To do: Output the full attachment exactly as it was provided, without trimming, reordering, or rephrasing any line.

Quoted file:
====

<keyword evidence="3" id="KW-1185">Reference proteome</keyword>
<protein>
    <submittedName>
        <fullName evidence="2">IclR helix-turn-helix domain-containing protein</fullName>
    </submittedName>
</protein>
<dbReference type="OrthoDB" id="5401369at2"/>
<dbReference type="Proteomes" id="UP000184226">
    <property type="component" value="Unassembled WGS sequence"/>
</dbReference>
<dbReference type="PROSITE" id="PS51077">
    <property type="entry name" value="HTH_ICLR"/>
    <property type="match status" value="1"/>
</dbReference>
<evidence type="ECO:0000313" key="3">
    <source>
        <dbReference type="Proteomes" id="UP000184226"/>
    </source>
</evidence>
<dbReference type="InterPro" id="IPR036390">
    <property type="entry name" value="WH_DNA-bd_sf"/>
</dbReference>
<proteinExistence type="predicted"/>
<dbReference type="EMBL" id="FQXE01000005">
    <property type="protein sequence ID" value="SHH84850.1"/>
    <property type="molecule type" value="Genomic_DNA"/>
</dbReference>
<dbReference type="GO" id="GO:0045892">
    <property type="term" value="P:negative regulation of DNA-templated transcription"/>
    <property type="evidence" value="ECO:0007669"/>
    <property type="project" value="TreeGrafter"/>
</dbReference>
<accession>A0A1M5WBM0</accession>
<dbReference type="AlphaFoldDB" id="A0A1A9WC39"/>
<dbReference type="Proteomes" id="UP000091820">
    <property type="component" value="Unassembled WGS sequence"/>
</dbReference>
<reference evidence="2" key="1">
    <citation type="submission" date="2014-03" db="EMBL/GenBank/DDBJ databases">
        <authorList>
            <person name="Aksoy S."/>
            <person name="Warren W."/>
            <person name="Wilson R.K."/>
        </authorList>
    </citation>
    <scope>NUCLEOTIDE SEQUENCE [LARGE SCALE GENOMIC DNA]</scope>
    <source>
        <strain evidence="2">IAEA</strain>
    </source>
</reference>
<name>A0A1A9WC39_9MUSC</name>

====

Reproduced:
<keyword evidence="3" id="KW-1185">Reference proteome</keyword>
<protein>
    <submittedName>
        <fullName evidence="2">IclR helix-turn-helix domain-containing protein</fullName>
    </submittedName>
</protein>
<dbReference type="OrthoDB" id="5401369at2"/>
<dbReference type="Proteomes" id="UP000184226">
    <property type="component" value="Unassembled WGS sequence"/>
</dbReference>
<dbReference type="PROSITE" id="PS51077">
    <property type="entry name" value="HTH_ICLR"/>
    <property type="match status" value="1"/>
</dbReference>
<evidence type="ECO:0000313" key="3">
    <source>
        <dbReference type="Proteomes" id="UP000184226"/>
    </source>
</evidence>
<dbReference type="InterPro" id="IPR036390">
    <property type="entry name" value="WH_DNA-bd_sf"/>
</dbReference>
<proteinExistence type="predicted"/>
<dbReference type="EMBL" id="FQXE01000005">
    <property type="protein sequence ID" value="SHH84850.1"/>
    <property type="molecule type" value="Genomic_DNA"/>
</dbReference>
<dbReference type="GO" id="GO:0045892">
    <property type="term" value="P:negative regulation of DNA-templated transcription"/>
    <property type="evidence" value="ECO:0007669"/>
    <property type="project" value="TreeGrafter"/>
</dbReference>
<accession>A0A1M5WBM0</accession>
<dbReference type="AlphaFoldDB" id="A0A1A9WC39"/>
<dbReference type="Proteomes" id="UP000091820">
    <property type="component" value="Unassembled WGS sequence"/>
</dbReference>
<reference evidence="2" key="1">
    <citation type="submission" date="2014-03" db="EMBL/GenBank/DDBJ databases">
        <authorList>
            <person name="Aksoy S."/>
            <person name="Warren W."/>
            <person name="Wilson R.K."/>
        </authorList>
    </citation>
    <scope>NUCLEOTIDE SEQUENCE [LARGE SCALE GENOMIC DNA]</scope>
    <source>
        <strain evidence="2">IAEA</strain>
    </source>
</reference>
<name>A0A1A9WC39_9MUSC</name>